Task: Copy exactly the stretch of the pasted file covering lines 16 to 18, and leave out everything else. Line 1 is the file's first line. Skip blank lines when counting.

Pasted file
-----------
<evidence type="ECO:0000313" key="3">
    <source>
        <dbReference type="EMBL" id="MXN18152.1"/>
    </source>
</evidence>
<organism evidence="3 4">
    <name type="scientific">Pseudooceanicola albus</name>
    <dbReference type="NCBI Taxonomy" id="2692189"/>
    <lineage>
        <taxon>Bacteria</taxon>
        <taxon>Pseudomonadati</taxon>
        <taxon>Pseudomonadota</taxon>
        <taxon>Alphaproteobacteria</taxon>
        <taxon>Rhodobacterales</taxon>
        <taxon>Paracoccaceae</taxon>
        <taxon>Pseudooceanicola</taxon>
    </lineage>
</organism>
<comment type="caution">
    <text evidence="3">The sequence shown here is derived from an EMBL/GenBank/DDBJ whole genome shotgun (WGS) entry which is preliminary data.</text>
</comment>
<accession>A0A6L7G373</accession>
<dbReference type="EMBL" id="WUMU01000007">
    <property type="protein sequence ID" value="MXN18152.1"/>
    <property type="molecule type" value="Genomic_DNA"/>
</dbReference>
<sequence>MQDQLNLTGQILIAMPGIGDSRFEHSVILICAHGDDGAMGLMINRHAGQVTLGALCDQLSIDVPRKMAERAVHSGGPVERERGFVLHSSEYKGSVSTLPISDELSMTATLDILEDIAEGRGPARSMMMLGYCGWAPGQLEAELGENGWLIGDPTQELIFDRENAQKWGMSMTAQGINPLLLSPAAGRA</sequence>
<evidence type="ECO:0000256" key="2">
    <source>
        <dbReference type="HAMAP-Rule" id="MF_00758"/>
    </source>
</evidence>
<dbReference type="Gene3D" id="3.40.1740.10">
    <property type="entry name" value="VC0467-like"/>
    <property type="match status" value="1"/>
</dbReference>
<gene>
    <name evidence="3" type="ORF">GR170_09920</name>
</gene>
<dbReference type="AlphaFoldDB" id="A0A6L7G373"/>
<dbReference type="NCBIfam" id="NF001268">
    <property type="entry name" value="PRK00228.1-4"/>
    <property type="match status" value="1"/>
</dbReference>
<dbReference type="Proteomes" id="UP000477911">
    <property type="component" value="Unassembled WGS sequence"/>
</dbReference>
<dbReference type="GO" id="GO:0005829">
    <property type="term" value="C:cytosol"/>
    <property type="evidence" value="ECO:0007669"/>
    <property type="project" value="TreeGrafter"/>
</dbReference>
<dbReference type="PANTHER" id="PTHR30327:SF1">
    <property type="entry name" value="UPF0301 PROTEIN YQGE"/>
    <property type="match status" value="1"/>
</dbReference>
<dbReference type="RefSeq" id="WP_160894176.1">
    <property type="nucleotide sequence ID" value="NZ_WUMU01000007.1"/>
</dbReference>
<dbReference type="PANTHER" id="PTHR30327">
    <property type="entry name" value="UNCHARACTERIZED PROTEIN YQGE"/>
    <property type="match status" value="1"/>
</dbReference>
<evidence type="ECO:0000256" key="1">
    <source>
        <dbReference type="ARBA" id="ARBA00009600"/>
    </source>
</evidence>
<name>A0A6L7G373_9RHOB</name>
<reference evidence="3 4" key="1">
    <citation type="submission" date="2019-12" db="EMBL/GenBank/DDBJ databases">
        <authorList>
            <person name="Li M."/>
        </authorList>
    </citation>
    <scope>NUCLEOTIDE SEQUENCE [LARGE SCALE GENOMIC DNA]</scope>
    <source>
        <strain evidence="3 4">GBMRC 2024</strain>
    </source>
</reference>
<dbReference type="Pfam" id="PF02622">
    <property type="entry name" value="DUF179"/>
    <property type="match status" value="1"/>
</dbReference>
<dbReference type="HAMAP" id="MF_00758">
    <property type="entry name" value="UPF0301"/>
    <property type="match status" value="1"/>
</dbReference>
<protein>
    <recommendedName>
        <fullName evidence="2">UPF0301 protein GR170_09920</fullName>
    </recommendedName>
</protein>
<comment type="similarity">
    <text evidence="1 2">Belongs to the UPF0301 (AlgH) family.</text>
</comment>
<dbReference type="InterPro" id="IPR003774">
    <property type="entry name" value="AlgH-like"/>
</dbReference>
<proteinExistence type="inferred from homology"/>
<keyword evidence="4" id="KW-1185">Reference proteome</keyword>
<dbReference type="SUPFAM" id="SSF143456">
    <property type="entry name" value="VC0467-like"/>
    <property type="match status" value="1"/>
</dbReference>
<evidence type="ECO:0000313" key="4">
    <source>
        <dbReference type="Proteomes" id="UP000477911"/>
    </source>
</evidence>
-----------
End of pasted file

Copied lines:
        <taxon>Pseudooceanicola</taxon>
    </lineage>
</organism>